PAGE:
Watch therefore, for you know neither the day nor the hour.” Matthew 25:13
The clock was ticking…and I didn’t even know it. Getting older is, well, interesting. It certainly has its perks…like you mess up and people just give you that knowing nod, you know, the one that says, “We’re gonna give you a pass on that because you are old(er). Of course, sometimes they are not understanding, and they give you the “what for”. One of the things that is just a bit difficult are the things that you lose. You know sometimes you lose your mind, sometimes you lose your hair, sometimes you lose your teeth, sometimes you lose your vision and sometimes you lose your hearing. Wait, what did you say?
Well, I can speak from personal experience on a couple of those things. My hair is in full retreat and my hearing, in a least one ear, is well, less than. One of favorite hearing tests is the fact that I can cover my “bad” ear and still hear our clock ticking at 25 feet. If I cover my good ear…not matter how close I get…I can’t hear a thing. One time I put my face up to the face of the clock and still couldn’t hear a thing. But here’s what is kinda strange—it’s not every sound, but only certain frequencies. I can hear most voices (except for some reason my wife’s), most music, and most other sounds. Of course, some things you just can’t hear—or see coming. That happened a couple of years ago. A clock was ticking, and I had no idea.
My wife called me one Wednesday afternoon. She sounded a bit frustrated—you know like that tone wives have when they ask their husbands to take the trash out for three days…well, it was kinda like that. Just a little edgy. But this had nothing to do with the trash. Instead, she said, “Dewayne the ceiling in the middle bedroom has fallen.” I said, “What?” She repeated what she said, yes—I had heard her right. It turns out that over half of the plaster ceiling in the spare room was now laying on the bed and floor. I said I was on my way! When I got home, I found out that she was not kidding or even exaggerating. Water-soaked plaster and blown insulation covered the bed and the entire floor. What a mess! How do you even begin to clean it up?
As it turns out…it was not a fluke. We have an air conditioning unit in our attic for the upstairs. When the company installed it, they build a small platform where the overflow pan would sit. The pan was there in case the primary drain clogged. So, unknown to me the main drain clogged, and the pan began to fill. The pan also had a drain but in this case, it just wasn’t enough to handle the excess water. As it filled with water the platform slowly, ever so slowly, began to tilt. As it tilted, the water in the pan spilled over the edge and onto the attic floor, seeping into the ceiling. Slowly, surely, over a few days, and believe it or not, without a drip, the ceiling continued to absorb the water until it had enough… and the insulation and plaster fell…big time.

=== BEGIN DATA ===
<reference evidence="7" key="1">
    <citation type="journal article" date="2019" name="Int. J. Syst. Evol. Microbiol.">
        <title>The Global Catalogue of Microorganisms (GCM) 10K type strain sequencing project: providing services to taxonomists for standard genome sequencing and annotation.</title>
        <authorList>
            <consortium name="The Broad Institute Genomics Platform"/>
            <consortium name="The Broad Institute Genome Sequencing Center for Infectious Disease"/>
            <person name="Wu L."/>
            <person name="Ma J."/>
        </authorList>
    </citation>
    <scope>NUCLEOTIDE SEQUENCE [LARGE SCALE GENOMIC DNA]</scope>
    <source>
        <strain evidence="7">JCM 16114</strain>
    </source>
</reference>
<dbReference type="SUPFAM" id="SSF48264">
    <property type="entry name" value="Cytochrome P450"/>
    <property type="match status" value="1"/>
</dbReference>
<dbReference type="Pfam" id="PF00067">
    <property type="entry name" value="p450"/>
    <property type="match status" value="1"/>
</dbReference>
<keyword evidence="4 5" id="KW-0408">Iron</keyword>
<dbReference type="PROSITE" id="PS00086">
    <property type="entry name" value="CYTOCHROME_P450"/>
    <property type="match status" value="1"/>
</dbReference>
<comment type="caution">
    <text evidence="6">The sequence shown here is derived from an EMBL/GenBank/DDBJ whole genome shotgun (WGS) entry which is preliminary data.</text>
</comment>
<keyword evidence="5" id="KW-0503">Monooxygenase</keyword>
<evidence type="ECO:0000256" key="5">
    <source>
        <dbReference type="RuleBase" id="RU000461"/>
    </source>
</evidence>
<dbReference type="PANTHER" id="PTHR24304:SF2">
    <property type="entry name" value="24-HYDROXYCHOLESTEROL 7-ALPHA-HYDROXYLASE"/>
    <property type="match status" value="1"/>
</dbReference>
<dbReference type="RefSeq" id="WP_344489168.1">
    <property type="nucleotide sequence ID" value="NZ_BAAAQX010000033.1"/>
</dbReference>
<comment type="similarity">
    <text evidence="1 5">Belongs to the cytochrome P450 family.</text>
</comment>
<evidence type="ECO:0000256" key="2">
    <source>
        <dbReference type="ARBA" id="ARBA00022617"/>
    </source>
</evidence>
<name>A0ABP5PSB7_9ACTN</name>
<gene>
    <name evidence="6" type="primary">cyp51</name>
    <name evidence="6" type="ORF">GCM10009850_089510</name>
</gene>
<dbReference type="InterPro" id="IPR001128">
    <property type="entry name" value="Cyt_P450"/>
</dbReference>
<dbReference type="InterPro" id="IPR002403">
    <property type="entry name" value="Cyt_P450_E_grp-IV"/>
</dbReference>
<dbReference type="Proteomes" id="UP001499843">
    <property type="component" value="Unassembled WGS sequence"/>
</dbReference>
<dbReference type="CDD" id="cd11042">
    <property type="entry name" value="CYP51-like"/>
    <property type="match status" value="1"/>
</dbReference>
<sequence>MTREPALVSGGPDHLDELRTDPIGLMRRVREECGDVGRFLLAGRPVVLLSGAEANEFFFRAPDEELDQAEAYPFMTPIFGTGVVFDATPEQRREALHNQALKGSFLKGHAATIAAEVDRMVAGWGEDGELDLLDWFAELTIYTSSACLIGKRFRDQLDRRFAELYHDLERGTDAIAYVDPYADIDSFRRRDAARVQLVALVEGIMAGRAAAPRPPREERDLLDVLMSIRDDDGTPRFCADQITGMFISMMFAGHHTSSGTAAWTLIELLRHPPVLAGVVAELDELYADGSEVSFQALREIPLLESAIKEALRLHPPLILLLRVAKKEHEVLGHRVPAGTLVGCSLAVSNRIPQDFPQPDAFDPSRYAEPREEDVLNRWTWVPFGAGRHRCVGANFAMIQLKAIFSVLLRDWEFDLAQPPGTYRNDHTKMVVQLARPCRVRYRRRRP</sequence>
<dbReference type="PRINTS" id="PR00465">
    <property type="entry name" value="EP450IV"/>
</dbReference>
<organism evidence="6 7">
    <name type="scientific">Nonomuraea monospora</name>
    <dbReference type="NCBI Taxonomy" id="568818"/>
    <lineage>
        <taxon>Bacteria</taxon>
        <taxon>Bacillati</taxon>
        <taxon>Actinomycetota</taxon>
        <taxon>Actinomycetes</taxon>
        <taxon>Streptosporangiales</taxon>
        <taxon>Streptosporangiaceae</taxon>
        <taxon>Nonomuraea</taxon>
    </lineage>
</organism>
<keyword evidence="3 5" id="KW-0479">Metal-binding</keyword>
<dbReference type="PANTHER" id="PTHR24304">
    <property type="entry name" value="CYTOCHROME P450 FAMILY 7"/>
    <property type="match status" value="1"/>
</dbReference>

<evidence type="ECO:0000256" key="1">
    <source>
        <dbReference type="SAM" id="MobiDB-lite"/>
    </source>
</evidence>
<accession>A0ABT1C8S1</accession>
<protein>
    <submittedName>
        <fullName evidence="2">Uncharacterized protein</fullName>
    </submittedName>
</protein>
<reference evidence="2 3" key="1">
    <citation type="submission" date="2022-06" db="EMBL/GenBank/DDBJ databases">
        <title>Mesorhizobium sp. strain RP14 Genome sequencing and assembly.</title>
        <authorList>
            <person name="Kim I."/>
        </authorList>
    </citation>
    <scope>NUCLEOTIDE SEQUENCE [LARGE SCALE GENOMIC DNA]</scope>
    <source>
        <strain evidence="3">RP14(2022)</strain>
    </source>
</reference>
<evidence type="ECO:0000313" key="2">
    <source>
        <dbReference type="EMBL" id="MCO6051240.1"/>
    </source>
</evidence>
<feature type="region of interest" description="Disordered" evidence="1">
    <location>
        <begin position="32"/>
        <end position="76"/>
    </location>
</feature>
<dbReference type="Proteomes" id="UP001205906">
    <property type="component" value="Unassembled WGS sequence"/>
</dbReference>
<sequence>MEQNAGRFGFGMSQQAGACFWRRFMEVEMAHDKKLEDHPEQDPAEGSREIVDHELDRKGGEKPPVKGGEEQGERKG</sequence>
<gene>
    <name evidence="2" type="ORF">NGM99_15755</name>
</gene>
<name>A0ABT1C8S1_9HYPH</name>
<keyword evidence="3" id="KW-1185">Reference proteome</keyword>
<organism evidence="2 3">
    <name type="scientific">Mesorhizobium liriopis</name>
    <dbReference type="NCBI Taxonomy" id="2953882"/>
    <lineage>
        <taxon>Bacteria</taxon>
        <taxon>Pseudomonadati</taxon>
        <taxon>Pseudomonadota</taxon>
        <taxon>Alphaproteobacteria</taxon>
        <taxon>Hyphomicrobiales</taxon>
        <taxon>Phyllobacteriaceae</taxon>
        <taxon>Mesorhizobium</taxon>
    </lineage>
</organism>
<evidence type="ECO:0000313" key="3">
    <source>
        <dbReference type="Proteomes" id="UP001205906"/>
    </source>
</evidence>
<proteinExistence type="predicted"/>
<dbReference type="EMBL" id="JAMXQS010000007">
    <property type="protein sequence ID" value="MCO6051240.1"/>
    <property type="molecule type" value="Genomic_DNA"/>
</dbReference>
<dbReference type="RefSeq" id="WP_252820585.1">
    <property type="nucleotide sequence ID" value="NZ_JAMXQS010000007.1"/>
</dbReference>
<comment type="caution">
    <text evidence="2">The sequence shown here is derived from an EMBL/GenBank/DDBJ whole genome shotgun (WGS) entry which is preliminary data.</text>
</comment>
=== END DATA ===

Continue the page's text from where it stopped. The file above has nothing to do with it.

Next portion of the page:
It was a sloppy, no fun, you’ve got to be kidding me, mess. And then, of course, we had to repair the ceiling. It took us a couple of hours to clean up the mess and a good friend helped me repair the ceiling. We also had someone come in and properly rebuild the platform so it would not give way again. In two or three weeks the whole thing was a memory. It was a learning experience for sure. One lesson I learned, is to make a trip to the attic on a regular basis and make sure everything is working. Pour some bleach in the drain to kill any algae and make sure the drain isn’t clogged. Two, understand that there are clocks ticking that we don’t hear…can’t hear and when the straw breaks the camel’s back—you’ve got yourself a dead camel.
Life is filled with surprises and with some of them, all the preparation and all the good intentions in the world, can’t help you avoid them. But we can do what we can. It never occurred to me to ask God why He allowed that ceiling to fall. I mean, I know He loves me and I’m sure on that day He wasn’t mad at me. The bottom line is… I didn’t do my part. My part was to make a trip to the attic every once in a while and check things out. His part was to help me not lose my cool in the midst of the mess. And, amazingly, even though I didn’t do my thing…He did His. He sent friends to help and now in the summer when the air is running I make an occasional trip to the attic. You know, an ounce of prevention is worth a pound of cure—or several pounds of wet insulation and plaster. So, thank you Father for helping me grow in patience and shrink a little in frustration. Thank you for being faithful and for always being there. I know You’ve got this. Bro. Dewayne